Guitarist Kerry King can’t even remember the last time his band — the iconic speed-metal maelstrom that is Slayer — played a gig it didn’t close out. That’s because, with more than 25 years in the business, Slayer have been a headlining act for quite some time. When Slayer take the stage, no one else follows. Or at least that’s the way things were before the band decided to team up with Marilyn Manson.
Slayer’s summer co-headlining run with Manson is set to kick off July 25 in West Palm Beach, Florida, and will hit 25 cities before concluding September 1 in San Antonio (see ” ’Satan Is Alive And Well': Marilyn Manson, Slayer Announce Summer Tour Dates” ).
“[This tour has] been in the works for a good part of this year, and the way it started out was, we were looking to do another Unholy Alliance this summer,” King explained of the festival, which featured Mastodon, Lamb of God, Children of Bodom and Thine Eyes Bleed last year (see “Slayer Forge ’Ozzfest Alternative’ With Mastodon, Lamb Of God” ). “Then, when we found out we’d probably be touring with Manson, he didn’t want to call it [the Unholy Alliance]. So, we were like, ’Fine, man. Let’s just go out and do a big tour.’ He basically said [playing festival runs] wasn’t who he is anymore, and we were like, ’All right.’ It didn’t make much sense to me, but that’s who he is now, I guess.”
So, while this summer’s trek is billed as a “co-headliner,” King said each and every date on the tour will end with a set from Manson.
“It is completely co-headlining, except that he wanted to close every day, and we’re like, ’Hey, knock yourself out,’ ” King said. “We’ve been in so many situations like that, and sometimes, it’s better not to be the last band on. So, we’re just kind of happy about it. I don’t have the ego that makes me — and I’m not saying Manson does — but I don’t have the ego that makes me have to close every show. I won’t be playing any longer, and we’ll be done with our show and be able to chill for a change.”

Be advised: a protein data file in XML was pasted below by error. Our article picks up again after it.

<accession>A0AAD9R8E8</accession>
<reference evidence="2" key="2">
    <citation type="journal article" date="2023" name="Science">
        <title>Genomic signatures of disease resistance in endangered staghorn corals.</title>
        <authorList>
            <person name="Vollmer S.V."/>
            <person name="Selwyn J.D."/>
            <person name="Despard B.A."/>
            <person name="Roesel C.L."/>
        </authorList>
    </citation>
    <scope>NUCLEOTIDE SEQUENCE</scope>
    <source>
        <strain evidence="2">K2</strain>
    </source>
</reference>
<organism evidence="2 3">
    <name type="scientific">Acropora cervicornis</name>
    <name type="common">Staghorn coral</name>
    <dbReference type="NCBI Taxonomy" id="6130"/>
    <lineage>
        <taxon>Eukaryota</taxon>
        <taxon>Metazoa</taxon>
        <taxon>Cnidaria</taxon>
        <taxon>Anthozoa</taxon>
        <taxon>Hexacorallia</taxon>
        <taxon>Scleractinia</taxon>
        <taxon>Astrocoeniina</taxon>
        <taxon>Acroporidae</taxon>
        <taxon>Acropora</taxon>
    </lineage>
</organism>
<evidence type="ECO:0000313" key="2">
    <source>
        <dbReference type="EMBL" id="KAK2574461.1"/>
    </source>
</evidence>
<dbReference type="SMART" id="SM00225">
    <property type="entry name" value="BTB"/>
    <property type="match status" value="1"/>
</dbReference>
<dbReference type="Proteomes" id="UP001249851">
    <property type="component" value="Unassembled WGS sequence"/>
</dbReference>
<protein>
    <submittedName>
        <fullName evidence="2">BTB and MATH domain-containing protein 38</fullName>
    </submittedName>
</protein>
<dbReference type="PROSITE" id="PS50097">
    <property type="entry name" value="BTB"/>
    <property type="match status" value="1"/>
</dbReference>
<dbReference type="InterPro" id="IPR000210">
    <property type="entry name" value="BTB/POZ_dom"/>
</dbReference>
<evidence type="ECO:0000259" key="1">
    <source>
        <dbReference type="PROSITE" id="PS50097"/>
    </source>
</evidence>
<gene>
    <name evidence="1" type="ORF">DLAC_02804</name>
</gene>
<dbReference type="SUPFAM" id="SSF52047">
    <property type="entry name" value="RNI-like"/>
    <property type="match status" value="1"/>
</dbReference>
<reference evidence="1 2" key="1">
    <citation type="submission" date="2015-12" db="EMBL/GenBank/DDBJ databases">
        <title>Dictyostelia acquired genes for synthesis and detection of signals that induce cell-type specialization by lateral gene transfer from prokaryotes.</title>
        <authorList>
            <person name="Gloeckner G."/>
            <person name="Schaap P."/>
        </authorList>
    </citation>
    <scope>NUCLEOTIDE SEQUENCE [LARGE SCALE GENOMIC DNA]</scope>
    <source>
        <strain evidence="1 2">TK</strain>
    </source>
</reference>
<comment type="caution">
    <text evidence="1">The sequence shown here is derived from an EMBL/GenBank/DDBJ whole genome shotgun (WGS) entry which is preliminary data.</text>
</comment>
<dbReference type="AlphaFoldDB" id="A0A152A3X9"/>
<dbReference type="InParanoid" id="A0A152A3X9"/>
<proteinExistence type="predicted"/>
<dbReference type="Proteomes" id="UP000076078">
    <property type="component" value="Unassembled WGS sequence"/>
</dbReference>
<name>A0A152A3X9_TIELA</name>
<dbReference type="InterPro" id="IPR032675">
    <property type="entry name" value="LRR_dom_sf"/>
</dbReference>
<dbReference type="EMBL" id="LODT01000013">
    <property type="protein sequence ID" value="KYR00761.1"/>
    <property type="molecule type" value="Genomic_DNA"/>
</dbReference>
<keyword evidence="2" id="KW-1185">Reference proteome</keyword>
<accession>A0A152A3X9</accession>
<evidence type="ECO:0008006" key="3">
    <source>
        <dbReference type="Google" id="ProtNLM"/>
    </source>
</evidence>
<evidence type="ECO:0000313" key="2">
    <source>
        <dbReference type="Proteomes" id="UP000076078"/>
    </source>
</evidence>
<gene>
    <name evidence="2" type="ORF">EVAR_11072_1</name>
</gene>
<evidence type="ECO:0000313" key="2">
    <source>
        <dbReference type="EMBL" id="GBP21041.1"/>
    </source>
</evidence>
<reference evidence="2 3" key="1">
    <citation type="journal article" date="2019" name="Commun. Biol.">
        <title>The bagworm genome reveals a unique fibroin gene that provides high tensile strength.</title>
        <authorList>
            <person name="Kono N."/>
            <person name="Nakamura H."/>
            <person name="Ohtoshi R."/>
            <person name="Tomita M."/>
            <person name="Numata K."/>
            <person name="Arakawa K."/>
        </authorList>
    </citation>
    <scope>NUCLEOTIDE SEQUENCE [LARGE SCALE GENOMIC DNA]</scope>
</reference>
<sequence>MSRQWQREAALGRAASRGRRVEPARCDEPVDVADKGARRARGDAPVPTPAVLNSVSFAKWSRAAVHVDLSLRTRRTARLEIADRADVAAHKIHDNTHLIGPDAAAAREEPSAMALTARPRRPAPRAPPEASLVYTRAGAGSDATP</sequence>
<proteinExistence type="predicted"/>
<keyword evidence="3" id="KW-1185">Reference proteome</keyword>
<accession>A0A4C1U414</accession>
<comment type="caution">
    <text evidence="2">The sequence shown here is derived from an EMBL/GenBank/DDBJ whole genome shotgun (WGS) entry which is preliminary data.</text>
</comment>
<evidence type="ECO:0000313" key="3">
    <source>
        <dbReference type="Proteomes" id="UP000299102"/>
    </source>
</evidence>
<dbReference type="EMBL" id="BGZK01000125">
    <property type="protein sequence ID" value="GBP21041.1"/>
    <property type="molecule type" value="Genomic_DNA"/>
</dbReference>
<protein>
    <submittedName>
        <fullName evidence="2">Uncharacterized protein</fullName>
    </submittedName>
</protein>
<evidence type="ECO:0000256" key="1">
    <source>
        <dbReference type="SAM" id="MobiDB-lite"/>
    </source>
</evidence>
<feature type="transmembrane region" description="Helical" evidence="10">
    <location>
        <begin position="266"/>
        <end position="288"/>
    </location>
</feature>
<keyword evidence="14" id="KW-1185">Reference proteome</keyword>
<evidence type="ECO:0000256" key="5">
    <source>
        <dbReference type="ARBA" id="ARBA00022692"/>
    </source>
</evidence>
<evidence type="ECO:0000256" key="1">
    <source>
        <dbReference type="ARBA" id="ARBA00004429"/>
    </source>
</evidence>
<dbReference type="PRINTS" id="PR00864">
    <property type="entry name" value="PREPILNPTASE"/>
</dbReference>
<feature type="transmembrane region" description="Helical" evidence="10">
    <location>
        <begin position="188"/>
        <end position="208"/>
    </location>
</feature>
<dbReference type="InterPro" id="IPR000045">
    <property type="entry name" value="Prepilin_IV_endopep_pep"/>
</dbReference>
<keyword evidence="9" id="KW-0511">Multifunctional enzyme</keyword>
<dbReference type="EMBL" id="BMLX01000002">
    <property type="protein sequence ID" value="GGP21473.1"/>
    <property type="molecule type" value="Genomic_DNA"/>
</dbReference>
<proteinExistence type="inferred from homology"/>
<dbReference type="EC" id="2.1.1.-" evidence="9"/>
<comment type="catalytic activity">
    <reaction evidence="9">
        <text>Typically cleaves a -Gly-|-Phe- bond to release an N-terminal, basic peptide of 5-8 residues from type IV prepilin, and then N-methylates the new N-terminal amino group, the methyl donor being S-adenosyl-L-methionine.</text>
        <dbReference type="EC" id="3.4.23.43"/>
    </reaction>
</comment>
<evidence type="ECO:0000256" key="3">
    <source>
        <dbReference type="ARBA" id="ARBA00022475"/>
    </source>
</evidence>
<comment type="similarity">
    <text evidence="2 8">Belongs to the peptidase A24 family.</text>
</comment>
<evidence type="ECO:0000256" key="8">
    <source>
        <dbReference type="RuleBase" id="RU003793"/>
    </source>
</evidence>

But, while some speculate that the two artists have vastly different fanbases, King said the pairing does make sense to him. And if Manson plays his cards right, he might not witness a mass exodus of Slayer fans leaving each venue once King’s crew is through.
“It’s definitely going to be weird,” he admitted. “My whole thing is, it depends on what Manson plays, whether our kids stay or not. If he comes out and plays ’Tainted Love,’ half the place is going to leave. No offense to Manson — I’m just saying what’s up. I want him to come out and kick ass, because I’m an old-school fan. He can succeed on this tour, if he chooses the right set.”
Slayer fans might be pleased to know that this summer’s tour will coincide with the re-release of 2006’s Christ Illusion on July 24 (see “New Slayer Album Might Be Their Fastest Yet” ). The limited-edition set will contain the previously unreleased cut “The Final Six,” as well as an alternate version of “Black Serenade.” The reissue marks the band’s first collaboration with new label home Columbia Records; Slayer left Warner Bros. when longtime producer Rick Rubin jumped ship to head Columbia back in May.
“This version of ’Black Serenade’ is the version [guitarist] Jeff [Hanneman] originally wrote, and during the miscommunications of recording, it came out the way it did,” said King. “I like the original version better. And ’The Final Six’ was a song that just wasn’t finished in time for the record, because [frontman] Tom [Araya] had to head home for [gall-bladder] surgery” [see ’Slayer’s Tom Araya Says He’ll Be ’A Little Slow’ On Speed-Metal Tour ].”
“The Final Six,” said King, “isn’t going to sound out of place, because it was written for Christ Illusion. So, it’s just another song off of that album, and it’s not separate at all. The track was recorded by the time Christ Illusion came out — we just had to have Tom sing on it.”
The reissue will also boast a bonus DVD called “Slayer on Tour ’07.” It will include the “Eyes of the Insane” video; a live rendition of the band’s 1988 LP South of Heaven that was shot in Vancouver, British Columbia, on last year’s Unholy Alliance run; and a behind-the-scenes, five-minute documentary-style montage of footage shot earlier this year when the band performed in Florida and Australia.
As for Slayer’s next album, King said it will be a while. The band hopes to book another tour toward the end of this year but has no definitive plans to write or record anytime soon. “It would be awesome to have football season off,” King joked.